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Offline reyalp

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Whoever first proposed this pixel value method doesn't know much about these cameras.
CCD cameras are routinely used to make extremely precise measurements of absolute luminosity. See the page I linked earlier.

I'm not sure how big the effect of temperature is on CHDK cameras. barberofcivils results suggest that it isn't significant for a series of a few exposures, since the response over his tests almost precisely linear, but in any case we can monitor sensor temperature, and if necessary calibrate it by taking series of photos with identical settings. Or just wait for it to stabilize before you start testing.

If you want to post actual data, feel free ;)
Don't forget what the H stands for.

CCD cameras are routinely used to make extremely precise measurements of absolute luminosity. See the page I linked earlier.
I agree with that (I use them professionally for this purpose), but there is a difference between a camera that is made for such a task (a scientific CCD camera) and a consumer camera. Even if the sensor is identical, we can not be sure that there has been no pixel-processing in the raw-files.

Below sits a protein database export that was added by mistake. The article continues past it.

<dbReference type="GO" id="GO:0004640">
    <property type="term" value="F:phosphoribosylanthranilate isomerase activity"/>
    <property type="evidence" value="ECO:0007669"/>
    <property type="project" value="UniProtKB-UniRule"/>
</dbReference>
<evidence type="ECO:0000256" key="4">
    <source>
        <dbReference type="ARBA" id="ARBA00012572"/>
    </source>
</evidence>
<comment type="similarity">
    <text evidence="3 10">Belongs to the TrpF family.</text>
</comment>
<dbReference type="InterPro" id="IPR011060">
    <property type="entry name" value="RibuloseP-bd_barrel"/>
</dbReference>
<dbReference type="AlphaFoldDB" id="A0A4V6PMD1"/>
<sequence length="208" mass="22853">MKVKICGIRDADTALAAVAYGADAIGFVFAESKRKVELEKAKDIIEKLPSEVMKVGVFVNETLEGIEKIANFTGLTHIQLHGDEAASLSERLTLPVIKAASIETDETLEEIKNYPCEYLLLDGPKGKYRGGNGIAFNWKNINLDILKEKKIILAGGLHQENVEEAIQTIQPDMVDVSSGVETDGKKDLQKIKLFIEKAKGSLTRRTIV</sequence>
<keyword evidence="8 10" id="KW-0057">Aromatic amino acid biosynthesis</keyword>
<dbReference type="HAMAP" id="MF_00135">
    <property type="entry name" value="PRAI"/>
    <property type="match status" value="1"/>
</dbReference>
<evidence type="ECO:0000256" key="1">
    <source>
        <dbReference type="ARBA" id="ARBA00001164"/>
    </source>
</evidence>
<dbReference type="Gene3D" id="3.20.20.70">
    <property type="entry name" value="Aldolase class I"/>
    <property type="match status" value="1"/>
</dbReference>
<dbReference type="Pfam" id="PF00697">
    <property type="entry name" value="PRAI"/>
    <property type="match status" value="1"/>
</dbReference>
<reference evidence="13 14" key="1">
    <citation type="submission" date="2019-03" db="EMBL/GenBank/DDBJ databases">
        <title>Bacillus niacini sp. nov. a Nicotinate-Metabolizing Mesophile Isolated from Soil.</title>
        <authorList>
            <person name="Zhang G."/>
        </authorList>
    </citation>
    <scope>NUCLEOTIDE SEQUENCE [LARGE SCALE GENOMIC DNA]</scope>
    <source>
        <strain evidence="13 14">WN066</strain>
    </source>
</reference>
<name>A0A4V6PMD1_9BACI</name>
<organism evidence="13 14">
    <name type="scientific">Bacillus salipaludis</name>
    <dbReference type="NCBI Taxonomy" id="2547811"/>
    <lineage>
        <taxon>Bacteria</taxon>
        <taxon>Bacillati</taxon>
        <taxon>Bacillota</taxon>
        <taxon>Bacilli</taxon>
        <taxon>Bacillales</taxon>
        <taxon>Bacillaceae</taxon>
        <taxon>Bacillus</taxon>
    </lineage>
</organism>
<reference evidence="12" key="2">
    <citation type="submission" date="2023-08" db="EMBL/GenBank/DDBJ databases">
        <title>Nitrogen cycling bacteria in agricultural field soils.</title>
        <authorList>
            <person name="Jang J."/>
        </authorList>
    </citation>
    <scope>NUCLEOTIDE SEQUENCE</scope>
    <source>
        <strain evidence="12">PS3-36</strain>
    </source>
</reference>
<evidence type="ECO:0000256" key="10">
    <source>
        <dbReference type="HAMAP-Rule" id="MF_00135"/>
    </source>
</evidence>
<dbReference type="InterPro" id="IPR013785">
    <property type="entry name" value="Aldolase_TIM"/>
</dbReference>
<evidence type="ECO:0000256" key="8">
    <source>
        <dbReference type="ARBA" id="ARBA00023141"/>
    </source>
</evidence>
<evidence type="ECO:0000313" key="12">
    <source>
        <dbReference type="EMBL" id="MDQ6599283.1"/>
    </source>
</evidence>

I would also prefer to use a more direct measurement of exposure time (like taking a frame of something with a fixed and known velocity).

Measuring by pixel values won't work. Due to the wide range of sensitivity due to ambient temperature of the sensor while it is being used from shot to shot. This is the same problem people ran into when trying to figure the top ISO range of their cameras. The first shot after powering-up the camera might look like ISO1000, but by the 20th shot it might look like it was shot at ISO1800, though the ISO override value was never changed. The only reliable method would be by photographing something at a known rate of motion and then figuring out how much angular distance it has moved during the exposure. Whoever first proposed this pixel value method doesn't know much about these cameras.